For good measure, and quite appropriately, “Bullet in the Brain” even contains a Hemingway reference. “Papa,” as one character dismissively calls him in Wolff’s 2003 novel Old School, is unavoidable when discussing Wolff’s work. Wolff acknowledges as much in his masterful Vietnam memoir In Pharaoh’s Army, when he addresses why he joined the military: “The men I’d respected when was growing up had all served, and most of the writers I looked up to—Norman Mailer, Irwin Shaw, James Jones, Erich Maria Remarque, and of course Hemingway, to whom I turned for guidance in all things.” Wolff has persistently stressed the importance of Hemingway in his own work: a key plot element of Old School hinges on the writer’s mythic hold over the protagonist, and Anders scoffs at his assailants in “Bullet in the Brain” for stealing a phrase from “The Killers.” This admiration, however, has made many reviewers overstate the actual similarities between the two on the page. Hemingway’s prose is spare from chiseling, as if he wrote his paragraphs and then removed the parts where his characters actually say what they mean. Take Jake Barnes in The Sun Also Rises:
I never used to realize it, I guess. I try and play it along and just not make trouble for people. Probably I never would have had any trouble if I hadn’t run into Brett when they shipped me to England. I suppose she only wanted what she couldn’t have. Well, people were that way. To hell with people. The Catholic Church had an awfully good way of handling all that. Good advice, anyway. Not to think about it. Oh, it was swell advice. Try and take it sometime. Try and take it.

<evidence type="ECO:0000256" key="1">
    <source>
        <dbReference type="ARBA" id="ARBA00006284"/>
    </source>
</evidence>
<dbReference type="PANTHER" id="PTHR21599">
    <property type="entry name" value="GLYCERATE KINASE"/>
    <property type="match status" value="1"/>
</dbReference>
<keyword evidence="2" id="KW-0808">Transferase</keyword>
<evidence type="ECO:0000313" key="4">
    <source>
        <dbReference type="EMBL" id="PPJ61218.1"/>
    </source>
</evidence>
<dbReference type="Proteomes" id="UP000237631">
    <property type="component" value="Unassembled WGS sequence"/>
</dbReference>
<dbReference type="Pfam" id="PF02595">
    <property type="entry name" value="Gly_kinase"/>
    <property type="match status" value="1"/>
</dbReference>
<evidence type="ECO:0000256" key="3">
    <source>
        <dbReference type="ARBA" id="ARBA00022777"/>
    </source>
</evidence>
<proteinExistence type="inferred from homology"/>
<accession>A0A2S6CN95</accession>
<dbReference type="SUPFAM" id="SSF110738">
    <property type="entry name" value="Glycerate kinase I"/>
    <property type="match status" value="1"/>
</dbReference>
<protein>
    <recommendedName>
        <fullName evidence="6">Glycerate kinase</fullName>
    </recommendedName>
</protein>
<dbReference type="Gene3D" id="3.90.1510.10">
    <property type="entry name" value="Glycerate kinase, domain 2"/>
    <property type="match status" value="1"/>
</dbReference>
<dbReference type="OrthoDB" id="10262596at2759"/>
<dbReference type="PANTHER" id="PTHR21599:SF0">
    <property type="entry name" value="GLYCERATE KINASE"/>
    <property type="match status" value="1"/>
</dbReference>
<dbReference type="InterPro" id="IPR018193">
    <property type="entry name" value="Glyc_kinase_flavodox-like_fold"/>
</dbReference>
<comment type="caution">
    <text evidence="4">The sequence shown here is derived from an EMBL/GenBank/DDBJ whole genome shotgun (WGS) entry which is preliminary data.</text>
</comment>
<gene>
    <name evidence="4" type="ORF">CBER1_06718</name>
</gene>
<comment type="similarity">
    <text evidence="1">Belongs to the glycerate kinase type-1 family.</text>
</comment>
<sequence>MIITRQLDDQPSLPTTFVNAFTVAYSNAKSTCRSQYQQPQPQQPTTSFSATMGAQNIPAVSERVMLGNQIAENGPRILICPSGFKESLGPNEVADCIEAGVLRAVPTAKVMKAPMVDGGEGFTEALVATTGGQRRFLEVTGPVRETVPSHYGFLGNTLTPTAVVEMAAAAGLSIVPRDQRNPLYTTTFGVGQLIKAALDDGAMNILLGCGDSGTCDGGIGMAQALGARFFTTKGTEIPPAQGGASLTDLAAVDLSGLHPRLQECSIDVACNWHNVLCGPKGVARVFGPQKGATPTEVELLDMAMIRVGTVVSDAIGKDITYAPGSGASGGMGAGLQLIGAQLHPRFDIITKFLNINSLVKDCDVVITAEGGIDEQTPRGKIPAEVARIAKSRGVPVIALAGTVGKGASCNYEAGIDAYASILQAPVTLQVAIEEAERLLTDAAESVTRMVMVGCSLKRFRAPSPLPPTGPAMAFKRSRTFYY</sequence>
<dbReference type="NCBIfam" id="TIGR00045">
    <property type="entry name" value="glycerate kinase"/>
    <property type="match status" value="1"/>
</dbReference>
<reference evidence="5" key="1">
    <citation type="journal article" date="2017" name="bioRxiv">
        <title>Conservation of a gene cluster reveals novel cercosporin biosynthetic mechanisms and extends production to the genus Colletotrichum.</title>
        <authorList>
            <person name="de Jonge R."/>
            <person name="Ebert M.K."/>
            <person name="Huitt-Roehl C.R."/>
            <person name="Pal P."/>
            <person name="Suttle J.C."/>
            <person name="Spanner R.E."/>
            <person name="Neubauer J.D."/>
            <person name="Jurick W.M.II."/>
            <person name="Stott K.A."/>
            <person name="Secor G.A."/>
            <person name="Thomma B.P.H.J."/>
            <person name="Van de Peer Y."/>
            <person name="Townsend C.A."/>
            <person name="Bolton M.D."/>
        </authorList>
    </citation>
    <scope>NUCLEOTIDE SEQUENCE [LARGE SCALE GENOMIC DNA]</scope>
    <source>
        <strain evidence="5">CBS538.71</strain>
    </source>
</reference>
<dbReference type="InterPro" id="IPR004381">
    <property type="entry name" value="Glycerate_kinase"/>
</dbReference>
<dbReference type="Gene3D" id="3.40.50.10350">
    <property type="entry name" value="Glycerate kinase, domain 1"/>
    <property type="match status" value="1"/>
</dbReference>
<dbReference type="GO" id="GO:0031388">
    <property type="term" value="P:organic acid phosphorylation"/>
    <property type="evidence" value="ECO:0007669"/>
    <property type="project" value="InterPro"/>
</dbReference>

The dominant metaphor for his character—the genital mutilation he received in World War I—remains implicit, and his withholding it is indicative of his shame.
Wolff, however, comes at his descriptions from the opposite direction, telling his readers only what they need to know:
Gilbert stopped at a diner on the way home. He ate a piece of apple pie, then drank coffee and watched the cars go past. To an ordinary person driving by he supposed he must look pretty tragic, sitting here alone over a coffee cup, cigarette smoke curling past his face. And the strange thing is, that person would be right. He was about to betray his best friends. . . . He would betray himself, too—his belief, held deep under the stream of his flippancy, that he was steadfast and loyal. And he knew what he was doing. That’s why this whole thing was tragic, because he knew was he was doing and could not do otherwise.
This, with the exception of Wolff’s orderly description of images, seriatim, is actually the opposite of Hemingway’s style; it tells us exactly (and only) what we need to know for the scene to make sense, and even explicitly states the emotional condition of his protagonist. Hemingway is purposefully spare where Wolff is more often simply workmanlike, his prose always subservient to the story’s morality.
This folksy style is certainly one of the reasons why Wolff is equally, if not more, renowned as a memoirist. In Pharaoh’s Army was preceded by This Boy’s Life, his account of an early adolescence spent with his mother and her frequently tyrannical boyfriends; in both these memoirs, which are rightfully considered masterpieces of the form, Wolff’s understated prose serves to disarm the genre’s inherent self-absorption; no one could ever accuse Wolff of bolstering his story with unearned personal heroism or by overdramatizing his material. In his fiction, however, Wolff’s cleanness makes many of his stories feel descriptively undernourished.